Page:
110 Out of 111 Brains
Are you wondering what the title of this blog post means? It refers to a study done in which the brains of 111 former National Football League players were examined; the New York Times reported the results in late July, 2017. Of the 111 brains studied posthumously at the request of family members, 110 of them were found to have signs of chronic traumatic encephalopathy, also known as CTE.
What is CTE?
Anyone who experiences repeated blows to the head over a period of time can develop CTE, a degenerative disease affecting the brain. Some of the telltale symptoms include loss of memory, chronic confusion, mood disorders (especially depression), violent outbursts and other behavioral problems, and dementia. Suicide is not infrequent among CTE sufferers. The only way at present to receive a definitive diagnosis of CTE is to examine the brain after death.
Since March, 2016, it’s been widely known that the risk of developing CTE is linked to football-related concussions. Jeff Miller, the NFL’s top guy for health and safety, has publicly acknowledged the connection.
The Disturbing Study Results
Neuropathologist Dr. Ann McKee tested 202 brains in all. In addition to the 111 NFL players, she also examined brains from 91 others who ranged from former high school players to those in the Canadian Football League. Of these 202 brains, 87 percent of them were diagnosed with CTE.
It has been claimed that the study is biased, and Dr. McKee herself has warned that the sample was not random, as families requested the testing to determine whether their loved ones suffered from CTE. However, here is one way to look at it. If every one of the 1,300 NFL players who have died since the study began tested negative for the disease—an extremely unlikely possibility—the 110 positive results would still amount to 9 percent of the deceased players, a terrifically high percentage when compared to CTE in the general population.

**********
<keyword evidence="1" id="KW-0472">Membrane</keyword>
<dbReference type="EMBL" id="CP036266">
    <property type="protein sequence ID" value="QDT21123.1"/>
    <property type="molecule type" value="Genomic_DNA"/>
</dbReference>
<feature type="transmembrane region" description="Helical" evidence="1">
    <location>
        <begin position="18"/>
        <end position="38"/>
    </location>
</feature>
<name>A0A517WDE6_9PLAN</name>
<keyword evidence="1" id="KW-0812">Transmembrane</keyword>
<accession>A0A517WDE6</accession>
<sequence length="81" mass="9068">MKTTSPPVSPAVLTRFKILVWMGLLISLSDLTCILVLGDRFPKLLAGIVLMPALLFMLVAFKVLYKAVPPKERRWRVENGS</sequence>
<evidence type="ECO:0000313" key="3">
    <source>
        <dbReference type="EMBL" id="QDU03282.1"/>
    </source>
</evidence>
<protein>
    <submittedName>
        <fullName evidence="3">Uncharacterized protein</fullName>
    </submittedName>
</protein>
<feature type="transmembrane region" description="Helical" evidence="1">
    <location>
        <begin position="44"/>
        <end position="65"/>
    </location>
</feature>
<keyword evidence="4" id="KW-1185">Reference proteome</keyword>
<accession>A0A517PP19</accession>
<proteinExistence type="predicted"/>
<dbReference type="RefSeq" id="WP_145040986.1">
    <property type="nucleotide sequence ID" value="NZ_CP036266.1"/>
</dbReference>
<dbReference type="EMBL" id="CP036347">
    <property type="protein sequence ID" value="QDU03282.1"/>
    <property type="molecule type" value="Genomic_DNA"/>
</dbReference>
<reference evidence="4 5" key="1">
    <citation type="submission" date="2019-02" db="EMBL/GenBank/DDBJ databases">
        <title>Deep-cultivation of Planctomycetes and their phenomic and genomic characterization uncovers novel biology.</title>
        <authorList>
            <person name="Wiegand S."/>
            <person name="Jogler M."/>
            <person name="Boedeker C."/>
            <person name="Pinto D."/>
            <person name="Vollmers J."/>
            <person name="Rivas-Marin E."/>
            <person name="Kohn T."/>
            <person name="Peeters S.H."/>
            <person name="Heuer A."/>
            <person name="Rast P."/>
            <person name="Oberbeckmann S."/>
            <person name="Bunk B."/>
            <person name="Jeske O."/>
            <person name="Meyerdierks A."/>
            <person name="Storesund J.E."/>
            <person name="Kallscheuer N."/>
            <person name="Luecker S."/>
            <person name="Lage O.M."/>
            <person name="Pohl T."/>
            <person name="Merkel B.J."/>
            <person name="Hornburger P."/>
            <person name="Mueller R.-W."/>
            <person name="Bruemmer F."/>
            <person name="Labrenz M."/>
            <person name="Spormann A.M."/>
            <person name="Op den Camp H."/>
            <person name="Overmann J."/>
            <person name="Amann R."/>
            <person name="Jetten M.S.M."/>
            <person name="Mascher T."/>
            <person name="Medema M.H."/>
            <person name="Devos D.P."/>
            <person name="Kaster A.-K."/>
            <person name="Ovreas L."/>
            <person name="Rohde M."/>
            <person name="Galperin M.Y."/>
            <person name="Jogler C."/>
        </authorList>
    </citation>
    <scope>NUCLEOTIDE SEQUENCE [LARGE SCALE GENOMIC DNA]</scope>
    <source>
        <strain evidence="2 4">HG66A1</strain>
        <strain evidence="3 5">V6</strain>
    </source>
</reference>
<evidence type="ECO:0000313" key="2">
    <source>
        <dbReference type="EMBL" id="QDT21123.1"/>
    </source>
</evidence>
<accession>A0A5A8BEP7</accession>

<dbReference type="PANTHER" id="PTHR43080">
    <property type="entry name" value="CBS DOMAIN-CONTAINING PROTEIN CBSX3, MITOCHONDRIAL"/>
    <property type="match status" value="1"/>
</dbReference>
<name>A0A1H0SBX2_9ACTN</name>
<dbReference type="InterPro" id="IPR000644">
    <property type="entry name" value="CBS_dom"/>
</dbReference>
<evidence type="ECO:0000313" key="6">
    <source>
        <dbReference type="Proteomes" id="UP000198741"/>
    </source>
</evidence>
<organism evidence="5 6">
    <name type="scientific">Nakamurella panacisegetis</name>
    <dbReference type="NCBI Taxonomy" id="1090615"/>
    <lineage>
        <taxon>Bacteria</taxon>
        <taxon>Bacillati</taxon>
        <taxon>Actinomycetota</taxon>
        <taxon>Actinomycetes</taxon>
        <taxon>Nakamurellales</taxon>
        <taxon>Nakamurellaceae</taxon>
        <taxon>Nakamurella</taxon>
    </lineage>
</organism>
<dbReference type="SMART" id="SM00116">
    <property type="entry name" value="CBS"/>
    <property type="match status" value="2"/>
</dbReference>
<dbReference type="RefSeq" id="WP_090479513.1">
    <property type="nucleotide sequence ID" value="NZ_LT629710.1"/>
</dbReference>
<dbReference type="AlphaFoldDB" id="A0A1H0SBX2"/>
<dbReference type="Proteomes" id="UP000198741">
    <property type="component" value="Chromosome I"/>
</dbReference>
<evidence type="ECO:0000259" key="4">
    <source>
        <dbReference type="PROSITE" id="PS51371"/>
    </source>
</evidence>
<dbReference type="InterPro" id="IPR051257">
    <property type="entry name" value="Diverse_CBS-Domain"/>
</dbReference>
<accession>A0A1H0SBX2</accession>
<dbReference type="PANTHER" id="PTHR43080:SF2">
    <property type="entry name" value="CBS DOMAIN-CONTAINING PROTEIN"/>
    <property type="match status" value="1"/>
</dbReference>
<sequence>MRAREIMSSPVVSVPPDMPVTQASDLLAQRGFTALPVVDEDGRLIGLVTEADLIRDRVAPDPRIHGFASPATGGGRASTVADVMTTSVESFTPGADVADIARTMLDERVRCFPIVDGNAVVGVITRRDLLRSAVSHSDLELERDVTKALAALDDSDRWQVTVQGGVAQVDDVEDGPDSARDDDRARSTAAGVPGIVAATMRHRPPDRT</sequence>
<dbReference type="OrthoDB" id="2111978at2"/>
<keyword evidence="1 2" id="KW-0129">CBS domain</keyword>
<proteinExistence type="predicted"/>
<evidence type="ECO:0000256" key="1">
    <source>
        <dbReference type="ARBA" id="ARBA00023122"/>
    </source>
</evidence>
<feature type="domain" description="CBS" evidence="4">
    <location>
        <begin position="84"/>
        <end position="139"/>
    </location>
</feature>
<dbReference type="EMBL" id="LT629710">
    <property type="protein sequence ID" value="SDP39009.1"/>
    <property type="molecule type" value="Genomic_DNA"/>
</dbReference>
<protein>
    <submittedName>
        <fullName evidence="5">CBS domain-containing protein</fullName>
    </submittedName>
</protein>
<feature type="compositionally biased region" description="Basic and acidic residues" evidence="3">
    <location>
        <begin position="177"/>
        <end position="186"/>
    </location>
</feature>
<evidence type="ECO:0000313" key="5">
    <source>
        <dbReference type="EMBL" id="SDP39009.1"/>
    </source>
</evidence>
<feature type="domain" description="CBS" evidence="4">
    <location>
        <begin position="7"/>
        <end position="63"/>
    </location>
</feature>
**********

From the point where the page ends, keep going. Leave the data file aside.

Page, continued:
If you are a football fan, you’ve likely heard about the CTE cases of Ken Stabler and Junior Seau. But you may not know about NY Giants defensive back Tyler Sash, who died at 27 from an accidental overdose of pain medication. His brain was tested at his family’s request. Even at the young age of 27, he had participated in football for 16 years of his life, and had begun to display the signs of CTE. He tested positive for the disease.
How Does This Affect Me?
If you don’t follow football, you might not see the relevance of the CTE study to your own life. However, if you have a child who wants to play football in the youth leagues, you should consider these results carefully.
The NFLhas started urging the various youth football leagues to play gentler or non-tackle versions of the game. Recommendations range from using alternative forms of tackles (shoulder first, or “hawk” tackles) to playing flag football, which is non-tackle.
The national organization for amateur football, U.S.A. Football, is implementing alternative versions of the traditional tackle game for youth in a program called Heads Up Football. Specifically designed to reduce risk to players, it teaches new techniques that coaches can show their players and puts its primary emphasis on safety. The program began in 2012 and is currently used by over 7,000 high school and youth programs.
If your child is interested in football and you are concerned about the risks of CTE, check to see whether your school or town is taking part in Heads Up Football.
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What is your next step toward justice? If you or your loved one has suffered a traumatic brain injury that you believe is due to negligence, you should not delay, because there is a time limit for filing claims. Contact Mike today by using our online form, or call 1-317-825-5200.